• Locate the spark plugs: Spark plugs are usually located on the top of your engine. However, the location of the spark plug varies for each vehicle model. Use the manufacturer’s manual for this step.
  • Remove the spark plugs: Use a spark plug ratchet and socket to detach the faulty spark plugs from your engine.
  • Check Spark Plugs: Inspect your spark plugs to determine if they can be cleaned or need replacement. If the electrodes are badly worn, or the ceramic insulator of your spark plugs is cracked, we recommend replacing the spark plugs.
  • Clean the spark plug: Clean the ceramic insulator and electrodes by using a spark plug cleaning tool or wire brush. Clean it carefully so as not to damage the insulator or electrodes. If the electrodes are badly corroded, you can clean them with a small file.
  • Check gap: Check the gap between the electrode and the insulator by using a gap measuring tool. If this gap is not according to the vehicle specifications, then adjust it.
  • Reinstall the spark plugs: After cleaning the dirty ones, install them back in their original place and tighten them using a spark plug socket and ratchet. Don’t overtight the spark plugs.
  • Engine Test: Start the engine and check its performance. Your engine shouldn’t misfire and run smoothly after cleaning the spark plugs. Double-check that the spark plugs are installed correctly if there is a problem.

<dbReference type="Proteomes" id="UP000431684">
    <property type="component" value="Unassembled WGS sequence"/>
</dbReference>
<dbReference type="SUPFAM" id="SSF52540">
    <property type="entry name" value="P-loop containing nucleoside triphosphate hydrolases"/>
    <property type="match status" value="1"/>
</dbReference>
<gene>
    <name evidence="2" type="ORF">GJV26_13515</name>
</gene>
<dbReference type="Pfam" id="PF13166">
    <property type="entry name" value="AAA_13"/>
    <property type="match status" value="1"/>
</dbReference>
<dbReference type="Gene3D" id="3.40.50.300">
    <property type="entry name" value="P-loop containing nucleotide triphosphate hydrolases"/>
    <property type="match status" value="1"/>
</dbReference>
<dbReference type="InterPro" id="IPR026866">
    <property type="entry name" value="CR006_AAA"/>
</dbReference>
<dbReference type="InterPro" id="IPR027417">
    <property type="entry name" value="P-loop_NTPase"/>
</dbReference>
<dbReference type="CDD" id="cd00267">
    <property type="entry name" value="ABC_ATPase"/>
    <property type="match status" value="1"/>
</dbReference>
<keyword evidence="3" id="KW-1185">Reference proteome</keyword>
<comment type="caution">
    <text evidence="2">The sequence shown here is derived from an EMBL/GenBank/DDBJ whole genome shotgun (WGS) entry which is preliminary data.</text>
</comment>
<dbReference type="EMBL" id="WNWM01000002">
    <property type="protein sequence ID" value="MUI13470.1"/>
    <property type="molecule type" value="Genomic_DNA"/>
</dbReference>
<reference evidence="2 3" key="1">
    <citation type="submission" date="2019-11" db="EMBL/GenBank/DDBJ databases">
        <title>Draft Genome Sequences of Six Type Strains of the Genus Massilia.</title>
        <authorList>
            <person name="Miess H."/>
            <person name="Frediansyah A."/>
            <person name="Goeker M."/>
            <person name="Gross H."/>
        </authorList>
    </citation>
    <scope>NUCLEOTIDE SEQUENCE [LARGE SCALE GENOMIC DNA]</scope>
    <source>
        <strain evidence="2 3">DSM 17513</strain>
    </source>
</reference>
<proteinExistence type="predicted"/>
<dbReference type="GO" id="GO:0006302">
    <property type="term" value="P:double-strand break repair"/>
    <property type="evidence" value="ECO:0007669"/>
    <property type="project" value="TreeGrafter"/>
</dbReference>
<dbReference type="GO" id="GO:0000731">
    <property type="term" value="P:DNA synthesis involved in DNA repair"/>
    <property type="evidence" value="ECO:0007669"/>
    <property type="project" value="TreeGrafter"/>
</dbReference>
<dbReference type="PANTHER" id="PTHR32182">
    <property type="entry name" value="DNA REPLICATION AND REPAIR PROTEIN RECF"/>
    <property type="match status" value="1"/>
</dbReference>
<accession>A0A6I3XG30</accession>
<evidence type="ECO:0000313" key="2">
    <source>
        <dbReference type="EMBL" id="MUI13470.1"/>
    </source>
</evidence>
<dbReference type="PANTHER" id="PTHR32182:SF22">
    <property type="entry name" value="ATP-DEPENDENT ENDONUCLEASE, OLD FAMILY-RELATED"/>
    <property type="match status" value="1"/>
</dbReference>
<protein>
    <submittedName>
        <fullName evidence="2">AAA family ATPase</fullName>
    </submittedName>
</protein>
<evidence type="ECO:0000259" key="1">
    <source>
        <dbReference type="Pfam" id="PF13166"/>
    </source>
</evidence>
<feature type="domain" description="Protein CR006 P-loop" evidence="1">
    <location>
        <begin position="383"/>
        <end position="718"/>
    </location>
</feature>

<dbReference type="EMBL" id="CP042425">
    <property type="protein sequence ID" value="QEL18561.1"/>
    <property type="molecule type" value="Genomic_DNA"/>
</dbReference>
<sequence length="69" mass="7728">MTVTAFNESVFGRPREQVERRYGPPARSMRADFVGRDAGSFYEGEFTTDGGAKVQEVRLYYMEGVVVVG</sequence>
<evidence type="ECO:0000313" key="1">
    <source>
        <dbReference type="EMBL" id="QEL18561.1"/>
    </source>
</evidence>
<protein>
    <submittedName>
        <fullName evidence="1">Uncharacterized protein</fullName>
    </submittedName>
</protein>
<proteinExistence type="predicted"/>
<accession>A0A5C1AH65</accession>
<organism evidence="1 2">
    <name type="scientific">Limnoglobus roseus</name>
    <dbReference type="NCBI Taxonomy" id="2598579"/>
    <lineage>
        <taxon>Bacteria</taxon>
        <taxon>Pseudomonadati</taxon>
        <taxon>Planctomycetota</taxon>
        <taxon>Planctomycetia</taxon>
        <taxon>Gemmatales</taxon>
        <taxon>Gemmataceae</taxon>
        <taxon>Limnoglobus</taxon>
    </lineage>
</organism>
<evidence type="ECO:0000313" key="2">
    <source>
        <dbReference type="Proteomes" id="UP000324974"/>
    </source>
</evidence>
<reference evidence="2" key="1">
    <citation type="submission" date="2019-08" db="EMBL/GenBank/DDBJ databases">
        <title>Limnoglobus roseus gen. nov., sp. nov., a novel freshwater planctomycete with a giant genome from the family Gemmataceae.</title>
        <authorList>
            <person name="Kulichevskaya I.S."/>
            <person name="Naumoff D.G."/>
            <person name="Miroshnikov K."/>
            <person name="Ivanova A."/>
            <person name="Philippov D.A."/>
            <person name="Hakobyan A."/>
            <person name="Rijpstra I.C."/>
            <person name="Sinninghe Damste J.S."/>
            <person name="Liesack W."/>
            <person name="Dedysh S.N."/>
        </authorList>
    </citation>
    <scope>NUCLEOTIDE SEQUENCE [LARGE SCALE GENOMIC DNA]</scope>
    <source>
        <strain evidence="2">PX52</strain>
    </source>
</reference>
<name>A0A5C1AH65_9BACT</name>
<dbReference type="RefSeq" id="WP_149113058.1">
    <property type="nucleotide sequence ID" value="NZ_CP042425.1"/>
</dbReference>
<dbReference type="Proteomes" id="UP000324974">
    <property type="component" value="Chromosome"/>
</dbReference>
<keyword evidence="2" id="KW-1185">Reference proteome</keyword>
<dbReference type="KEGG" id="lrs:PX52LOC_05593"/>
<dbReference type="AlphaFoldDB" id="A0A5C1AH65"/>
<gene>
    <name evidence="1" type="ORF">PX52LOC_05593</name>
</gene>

FAQ Section

What is the function of the spark plug?

The spark plug is one of the most important parts of the gasoline engine. The main function of the spark plug is to produce an electric spark to ignite the air-fuel mixture in the combustion chamber. It takes power from the vehicle battery to generate a spark.

Where is the spark plug located?

The location of the spark plugs depends on the vehicle model and type of engine. In a six-cylinder engine, the spark plugs are typically installed on the top or side of the engine head. However, the spark plugs in the 4-cylinder engine are usually located on the side or top of the engine in a row.

In the V8 and V6 -cylinder engines, the spark plugs are generally split evenly across either side of the engine.

What is spark plug fouling?

The spark plugs of your car have the capability to tolerate millions of controlled explosions, but they may start to wear with time. Spark plug fouling is a famous form of wear. Spark plugs are somewhat self-cleaning, but they may foul with time, especially if you drive your vehicle on dirt roads.